US 747570 A
Description (OCR text may contain errors)
PATENTED DEC. 22, 1903.
I G. B. PIGKOP. STOP FOR DETAGHABLE SPRING HINGES.
APPLICATION FILED AUG. 5, 1903.
r' No. 747,570.
avwewto'g UNITED STATES Patented December 22, 1903.
GEORGE B. PICKOP, OF NEW BRITAIN, CONNECTICUT, ASSIGNOR TO P. & F.
CORBIN, OF NEW BRITAIN, CONNECTICUT, A CORPORATION OF CON- I NECTICUT.
.STOP FOR DETA CHABLE SPRING-HINGES.
SPECIFICATION forming part of Letters Patent No. 747,570, dated December 22, 1903. Application filed August 5, 1903. Serial No. 168.258. (No model.)
To whom it may concern:
Be it known that I, GEORGE B. PIOKOP, a citizen of the United States. residing at New Britain, in the county of Hartford, State of Connecticut, have invented certain new and useful Improvements in Stops-for Detachable Spring-Hinges, of which the following is a full, clear, and exact description.
Myinvention relates to hinges, and particu- IO larlytodetachablespring-hinges havinggreat utility when used in connection with screendoors, storm-windows, and the like. In the use of screen-doors, storm-windows, and the like it becomes necessary from time to time to remove the same. The purpose of this invention is to providea simple and effective means to facilitate that end.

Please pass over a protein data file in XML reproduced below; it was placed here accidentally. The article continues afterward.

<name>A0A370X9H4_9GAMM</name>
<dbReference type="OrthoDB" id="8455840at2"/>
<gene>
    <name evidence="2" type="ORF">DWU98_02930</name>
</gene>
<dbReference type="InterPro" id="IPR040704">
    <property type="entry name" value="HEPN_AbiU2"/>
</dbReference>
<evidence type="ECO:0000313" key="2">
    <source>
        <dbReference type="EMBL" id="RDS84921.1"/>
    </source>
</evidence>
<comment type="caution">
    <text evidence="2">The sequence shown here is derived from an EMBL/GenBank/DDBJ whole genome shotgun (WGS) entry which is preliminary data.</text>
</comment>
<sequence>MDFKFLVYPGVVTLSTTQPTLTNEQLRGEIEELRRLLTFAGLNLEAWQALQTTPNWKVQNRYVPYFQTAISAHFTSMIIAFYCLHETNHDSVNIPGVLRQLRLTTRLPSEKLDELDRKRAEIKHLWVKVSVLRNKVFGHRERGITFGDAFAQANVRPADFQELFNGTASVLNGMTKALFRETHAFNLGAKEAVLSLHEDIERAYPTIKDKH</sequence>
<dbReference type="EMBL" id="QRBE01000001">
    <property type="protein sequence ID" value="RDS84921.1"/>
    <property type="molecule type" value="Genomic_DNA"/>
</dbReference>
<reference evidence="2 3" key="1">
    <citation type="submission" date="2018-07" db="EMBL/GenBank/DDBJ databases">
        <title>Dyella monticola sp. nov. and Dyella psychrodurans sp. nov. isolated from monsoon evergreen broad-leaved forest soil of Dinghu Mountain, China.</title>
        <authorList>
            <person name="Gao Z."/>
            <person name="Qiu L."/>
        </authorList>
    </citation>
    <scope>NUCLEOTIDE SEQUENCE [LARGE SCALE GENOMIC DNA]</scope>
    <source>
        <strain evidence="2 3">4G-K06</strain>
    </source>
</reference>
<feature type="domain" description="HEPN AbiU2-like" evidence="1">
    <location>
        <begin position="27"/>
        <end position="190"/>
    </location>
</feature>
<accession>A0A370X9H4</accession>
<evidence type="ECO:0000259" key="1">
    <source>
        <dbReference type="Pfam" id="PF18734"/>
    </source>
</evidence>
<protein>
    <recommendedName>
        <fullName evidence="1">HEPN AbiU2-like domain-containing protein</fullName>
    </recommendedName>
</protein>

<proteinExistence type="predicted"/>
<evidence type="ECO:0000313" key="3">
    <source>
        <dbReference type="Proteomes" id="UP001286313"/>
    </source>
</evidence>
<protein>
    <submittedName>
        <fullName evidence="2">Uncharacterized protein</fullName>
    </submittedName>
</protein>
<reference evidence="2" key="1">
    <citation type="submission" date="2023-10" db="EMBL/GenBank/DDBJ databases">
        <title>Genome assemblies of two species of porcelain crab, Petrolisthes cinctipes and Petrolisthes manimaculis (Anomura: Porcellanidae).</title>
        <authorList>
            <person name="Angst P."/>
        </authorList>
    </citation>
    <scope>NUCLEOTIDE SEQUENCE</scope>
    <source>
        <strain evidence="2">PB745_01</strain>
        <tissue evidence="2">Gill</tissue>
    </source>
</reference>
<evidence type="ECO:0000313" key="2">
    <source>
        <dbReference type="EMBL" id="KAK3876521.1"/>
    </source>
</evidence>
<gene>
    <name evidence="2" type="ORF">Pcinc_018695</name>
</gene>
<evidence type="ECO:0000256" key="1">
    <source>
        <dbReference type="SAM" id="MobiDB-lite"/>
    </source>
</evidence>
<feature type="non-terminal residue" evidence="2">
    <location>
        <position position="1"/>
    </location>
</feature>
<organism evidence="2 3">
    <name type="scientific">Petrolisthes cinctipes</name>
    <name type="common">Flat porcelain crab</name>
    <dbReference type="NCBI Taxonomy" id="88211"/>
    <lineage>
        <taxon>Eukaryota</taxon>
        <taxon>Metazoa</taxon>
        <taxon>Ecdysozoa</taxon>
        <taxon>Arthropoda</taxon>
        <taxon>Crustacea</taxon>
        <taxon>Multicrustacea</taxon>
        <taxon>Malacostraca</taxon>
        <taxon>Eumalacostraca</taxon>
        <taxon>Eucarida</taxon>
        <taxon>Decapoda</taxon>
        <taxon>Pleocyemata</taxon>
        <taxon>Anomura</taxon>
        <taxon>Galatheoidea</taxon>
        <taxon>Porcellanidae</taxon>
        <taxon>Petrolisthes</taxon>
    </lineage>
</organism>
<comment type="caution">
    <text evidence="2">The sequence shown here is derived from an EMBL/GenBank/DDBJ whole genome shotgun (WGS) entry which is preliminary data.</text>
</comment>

In the accompanying drawings, Figure 1 is a perspective view of a portion of a door and door-casing and hinge, the parts appearing as they do just after the door has been detached. Fig. 2 is a horizontal section of the hinge when the leaves are spread open. Fig. 3 is a plan view of the keeper-plate. Fig. 4
is a horizontal sectional View of the hinge when the leaves are turned out of the same plane'and at an angle to each other and held in said position. Fig. 5 is a perspective view of a detail of construction detached.
I will describe only briefly the general construction and operation of the hinge proper, since that is fully set forth and described in my United States Letters Patent, No. 722,624, dated March 10, 1903.
5 1 may represent a portion of a door; 2, a
portion of the door-casing.
3 4 are hinge-leaves having ears 5, 6, 7, and 8, through which ears passes a pivot-pin 9, upon which the hinge-leaves turn.
0 10 is a spring coiled around the pin 9, the ends of the spring bearing one against one leaf and the other against the other leaf and exerting an opening tendency.
12 is a slot in one of the hinge-leaves 4, a
;5 portion of the slot being enlarged to pass over a stud-head 13, the end or ends of the slot being of less width and'adapted to slide down over the shank of the stud, as best seen in Fig. 3. 7
14 is a keeper-plate carrying the stud 13. 5o
- 15 is a shoulder or supporting-ledge at the lower edge of the plate 14. l 16 is a stop or holder, which is provided with an elongated slot 17, through which passes the pin 9. The stop 16 may have an operating-handle 18. Aside from the stop 16 the construction is substantially such as described in my former patent.